One of the great things about Elementary and Sherlock, and even the Guy Ritchie films, is that the character of Watson has finally broken out of the Nigel Bruce mold. Not to completely denigrate Nigel Bruce's contribution to Holmesian film history, but he made the stereotype of Watson as an old bumbler the standard for an awfully long time. Watson ended up being a comic figure, almost the polar opposite of the brilliant figure of Sherlock Holmes. But now we have Jude Law--brave, intelligent, handsome; we have Lucy Liu--a female twist on the character, but a brilliant detective in her own right; and possibly the best actor to ever play Watson, Martin Freeman, whose depth and nuance are really astounding.
And it's more than simply casting fine actors as Watson; the balance of Sherlock Holmes and his trusty companion has been restored. In the canon, Watson is an essential element of almost all of the cases, and Holmes trusts him completely. There is a mutual admiration between the characters that is wonderful. Not that Watson isn't sometimes critical of Holmes, though...I think the recent versions mentioned above have all grappled with Watson's frustration with Holmes. Sherlock in particular has explored a very complex give and take between Holmes and Watson, wherein John becomes devoted to Sherlock as his friend, but is sometimes very angry with his callousness and his inhumanity. In Elementary as well, Lucy Liu's Joan Watson can be highly critical of Sherlock, while he can be quite cruel to her at times; but the mutual admiration and trust are always there. Jude Law's Watson seems to have a short fuse when it comes to Holmes and his idiosyncrasies, but he and Holmes still seem to respect each other.
After all, what do we know about Watson from the Conan Doyle stories? (We don't really know his middle name, but that's a subject for another time...) We know he was an army doctor, wounded in battle (in either the shoulder or the knee, or perhaps both.) We know Holmes trusts him completely, so much that when the King of Bohemia suggests in "A Scandal in Bohemia" that he would rather talk to Holmes alone, Holmes says, "It is both or none." We know that Watson is continually amazed at his friend's deductions; however, Watson never seems to have any problem following Holmes in his reasoning, and he certainly does an excellent job of recording those deductions for posterity. We know that the two men are close enough friends that, even after the good doctor gets married, he still spends a considerable amount of time with Holmes, and always seems ready to drop everything to accompany him on cases. And when it comes to the much publicized issue of Holmes's use of cocaine, Dr. Watson does not hesitate to make his displeasure known to the detective. So it makes sense that portrayals of Watson on film and TV shouldn't distill the character down to a bit of comic relief.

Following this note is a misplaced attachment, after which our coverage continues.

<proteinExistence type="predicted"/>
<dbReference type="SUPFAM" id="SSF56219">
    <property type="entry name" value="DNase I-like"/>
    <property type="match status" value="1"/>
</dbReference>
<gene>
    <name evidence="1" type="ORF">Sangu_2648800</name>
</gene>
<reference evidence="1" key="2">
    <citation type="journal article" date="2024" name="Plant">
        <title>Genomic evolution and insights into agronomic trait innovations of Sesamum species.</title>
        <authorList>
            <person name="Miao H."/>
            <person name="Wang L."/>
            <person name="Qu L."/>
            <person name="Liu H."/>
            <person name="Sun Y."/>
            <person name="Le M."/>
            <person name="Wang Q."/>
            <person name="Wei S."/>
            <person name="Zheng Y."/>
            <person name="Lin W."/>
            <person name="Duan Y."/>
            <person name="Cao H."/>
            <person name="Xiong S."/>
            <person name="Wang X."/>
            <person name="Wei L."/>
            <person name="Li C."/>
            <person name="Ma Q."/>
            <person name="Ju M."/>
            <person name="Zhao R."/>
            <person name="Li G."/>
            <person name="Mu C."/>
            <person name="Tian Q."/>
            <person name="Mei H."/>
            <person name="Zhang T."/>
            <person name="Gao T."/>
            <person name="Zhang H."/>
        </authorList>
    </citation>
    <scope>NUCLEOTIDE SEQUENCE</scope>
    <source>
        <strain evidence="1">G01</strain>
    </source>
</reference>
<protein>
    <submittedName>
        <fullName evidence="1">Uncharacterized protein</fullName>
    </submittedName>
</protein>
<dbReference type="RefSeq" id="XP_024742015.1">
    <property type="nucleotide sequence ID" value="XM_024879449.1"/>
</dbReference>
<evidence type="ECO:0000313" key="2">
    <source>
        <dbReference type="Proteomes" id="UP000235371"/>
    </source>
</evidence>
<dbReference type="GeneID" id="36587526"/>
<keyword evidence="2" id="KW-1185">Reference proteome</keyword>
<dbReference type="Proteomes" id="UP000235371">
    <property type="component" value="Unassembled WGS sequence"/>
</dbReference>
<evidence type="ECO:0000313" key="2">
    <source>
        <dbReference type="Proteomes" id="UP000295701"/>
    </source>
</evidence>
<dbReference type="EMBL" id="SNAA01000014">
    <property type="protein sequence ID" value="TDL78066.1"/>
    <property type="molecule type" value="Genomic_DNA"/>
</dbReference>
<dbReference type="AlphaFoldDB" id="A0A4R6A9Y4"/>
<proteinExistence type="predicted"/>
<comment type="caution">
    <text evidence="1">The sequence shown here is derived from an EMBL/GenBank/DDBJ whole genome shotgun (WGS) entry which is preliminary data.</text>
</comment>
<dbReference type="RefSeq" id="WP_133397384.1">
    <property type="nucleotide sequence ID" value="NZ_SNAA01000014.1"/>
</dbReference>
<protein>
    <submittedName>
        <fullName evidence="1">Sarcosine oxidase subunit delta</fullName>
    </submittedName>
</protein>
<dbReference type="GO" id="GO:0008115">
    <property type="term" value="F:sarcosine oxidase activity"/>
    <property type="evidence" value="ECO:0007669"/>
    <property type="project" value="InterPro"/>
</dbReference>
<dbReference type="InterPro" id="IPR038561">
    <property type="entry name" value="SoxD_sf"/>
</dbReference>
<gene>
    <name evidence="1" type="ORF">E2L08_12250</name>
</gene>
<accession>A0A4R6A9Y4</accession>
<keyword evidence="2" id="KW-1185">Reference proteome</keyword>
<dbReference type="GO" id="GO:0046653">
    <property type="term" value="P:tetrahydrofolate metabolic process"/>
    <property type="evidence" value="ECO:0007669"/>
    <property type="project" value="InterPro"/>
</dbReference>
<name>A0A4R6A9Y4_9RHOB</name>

I realize there have been other actors in the past who haven't followed Nigel Bruce's lead in their portrayals of Dr. Watson. David Burke, the first Watson in the Granada TV series which featured Jeremy Brett as Holmes, was a particular favorite of mine. But Brett's Holmes was so brilliant, I often thought Burke, and Edward Hardwicke, who replaced him, were often overshadowed a bit. The lovely thing that's happened in the recent film and TV incarnations of Sherlock Holmes and Watson is that Watson, be it John or Joan, has emerged from Holmes's shadow, and gotten a fair share of the limelight. And interestingly enough, when Watson gets his (her) share of that light, Holmes shines all the brighter.
I'm a stay-at-home dad, and Director of Music Ministries at a United Methodist Church in Mt. Juliet, TN, and a longtime fan of Mr. Sherlock Holmes.